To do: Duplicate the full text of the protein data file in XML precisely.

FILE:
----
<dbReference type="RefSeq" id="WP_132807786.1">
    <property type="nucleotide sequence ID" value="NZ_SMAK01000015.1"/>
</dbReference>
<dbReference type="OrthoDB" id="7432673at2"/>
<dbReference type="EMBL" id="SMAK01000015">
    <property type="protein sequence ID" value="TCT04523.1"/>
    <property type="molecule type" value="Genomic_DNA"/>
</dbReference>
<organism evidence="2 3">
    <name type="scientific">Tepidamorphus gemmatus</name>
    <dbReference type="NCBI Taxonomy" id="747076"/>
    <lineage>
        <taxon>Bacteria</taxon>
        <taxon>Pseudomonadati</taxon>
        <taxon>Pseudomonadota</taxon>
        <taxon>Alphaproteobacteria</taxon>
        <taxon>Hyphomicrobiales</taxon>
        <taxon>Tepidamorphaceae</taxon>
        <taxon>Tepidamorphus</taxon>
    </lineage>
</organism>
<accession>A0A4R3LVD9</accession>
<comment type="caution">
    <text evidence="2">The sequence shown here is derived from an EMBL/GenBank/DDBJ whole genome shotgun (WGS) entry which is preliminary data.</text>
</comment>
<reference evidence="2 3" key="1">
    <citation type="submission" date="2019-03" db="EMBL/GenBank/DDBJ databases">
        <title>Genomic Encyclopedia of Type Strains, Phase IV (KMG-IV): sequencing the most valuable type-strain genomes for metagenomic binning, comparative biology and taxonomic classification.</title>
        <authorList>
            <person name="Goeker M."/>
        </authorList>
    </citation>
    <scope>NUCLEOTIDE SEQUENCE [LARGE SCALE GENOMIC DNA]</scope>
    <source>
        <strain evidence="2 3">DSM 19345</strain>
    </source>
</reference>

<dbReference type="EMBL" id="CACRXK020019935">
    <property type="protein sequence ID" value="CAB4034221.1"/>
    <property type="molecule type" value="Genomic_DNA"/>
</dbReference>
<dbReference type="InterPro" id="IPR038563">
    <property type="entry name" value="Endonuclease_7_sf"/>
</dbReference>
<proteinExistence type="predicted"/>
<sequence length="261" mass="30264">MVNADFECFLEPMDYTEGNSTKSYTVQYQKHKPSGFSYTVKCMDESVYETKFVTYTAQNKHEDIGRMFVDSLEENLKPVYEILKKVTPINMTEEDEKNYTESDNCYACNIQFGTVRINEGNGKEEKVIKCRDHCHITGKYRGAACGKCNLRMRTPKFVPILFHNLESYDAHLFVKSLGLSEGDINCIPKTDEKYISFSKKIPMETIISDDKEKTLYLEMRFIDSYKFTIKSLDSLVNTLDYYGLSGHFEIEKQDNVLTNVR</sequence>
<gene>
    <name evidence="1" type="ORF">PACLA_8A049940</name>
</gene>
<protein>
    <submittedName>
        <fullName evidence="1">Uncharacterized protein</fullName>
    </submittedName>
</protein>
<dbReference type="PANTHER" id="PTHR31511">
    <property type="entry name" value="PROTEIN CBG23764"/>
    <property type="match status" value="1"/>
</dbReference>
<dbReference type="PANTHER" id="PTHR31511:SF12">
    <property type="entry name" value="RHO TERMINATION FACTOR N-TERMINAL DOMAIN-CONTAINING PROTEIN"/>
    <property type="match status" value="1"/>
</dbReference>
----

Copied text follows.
<dbReference type="RefSeq" id="WP_132807786.1">
    <property type="nucleotide sequence ID" value="NZ_SMAK01000015.1"/>
</dbReference>
<dbReference type="OrthoDB" id="7432673at2"/>
<dbReference type="EMBL" id="SMAK01000015">
    <property type="protein sequence ID" value="TCT04523.1"/>
    <property type="molecule type" value="Genomic_DNA"/>
</dbReference>
<organism evidence="2 3">
    <name type="scientific">Tepidamorphus gemmatus</name>
    <dbReference type="NCBI Taxonomy" id="747076"/>
    <lineage>
        <taxon>Bacteria</taxon>
        <taxon>Pseudomonadati</taxon>
        <taxon>Pseudomonadota</taxon>
        <taxon>Alphaproteobacteria</taxon>
        <taxon>Hyphomicrobiales</taxon>
        <taxon>Tepidamorphaceae</taxon>
        <taxon>Tepidamorphus</taxon>
    </lineage>
</organism>
<accession>A0A4R3LVD9</accession>
<comment type="caution">
    <text evidence="2">The sequence shown here is derived from an EMBL/GenBank/DDBJ whole genome shotgun (WGS) entry which is preliminary data.</text>
</comment>
<reference evidence="2 3" key="1">
    <citation type="submission" date="2019-03" db="EMBL/GenBank/DDBJ databases">
        <title>Genomic Encyclopedia of Type Strains, Phase IV (KMG-IV): sequencing the most valuable type-strain genomes for metagenomic binning, comparative biology and taxonomic classification.</title>
        <authorList>
            <person name="Goeker M."/>
        </authorList>
    </citation>
    <scope>NUCLEOTIDE SEQUENCE [LARGE SCALE GENOMIC DNA]</scope>
    <source>
        <strain evidence="2 3">DSM 19345</strain>
    </source>
</reference>

<dbReference type="EMBL" id="CACRXK020019935">
    <property type="protein sequence ID" value="CAB4034221.1"/>
    <property type="molecule type" value="Genomic_DNA"/>
</dbReference>
<dbReference type="InterPro" id="IPR038563">
    <property type="entry name" value="Endonuclease_7_sf"/>
</dbReference>
<proteinExistence type="predicted"/>
<sequence length="261" mass="30264">MVNADFECFLEPMDYTEGNSTKSYTVQYQKHKPSGFSYTVKCMDESVYETKFVTYTAQNKHEDIGRMFVDSLEENLKPVYEILKKVTPINMTEEDEKNYTESDNCYACNIQFGTVRINEGNGKEEKVIKCRDHCHITGKYRGAACGKCNLRMRTPKFVPILFHNLESYDAHLFVKSLGLSEGDINCIPKTDEKYISFSKKIPMETIISDDKEKTLYLEMRFIDSYKFTIKSLDSLVNTLDYYGLSGHFEIEKQDNVLTNVR</sequence>
<gene>
    <name evidence="1" type="ORF">PACLA_8A049940</name>
</gene>
<protein>
    <submittedName>
        <fullName evidence="1">Uncharacterized protein</fullName>
    </submittedName>
</protein>
<dbReference type="PANTHER" id="PTHR31511">
    <property type="entry name" value="PROTEIN CBG23764"/>
    <property type="match status" value="1"/>
</dbReference>
<dbReference type="PANTHER" id="PTHR31511:SF12">
    <property type="entry name" value="RHO TERMINATION FACTOR N-TERMINAL DOMAIN-CONTAINING PROTEIN"/>
    <property type="match status" value="1"/>
</dbReference>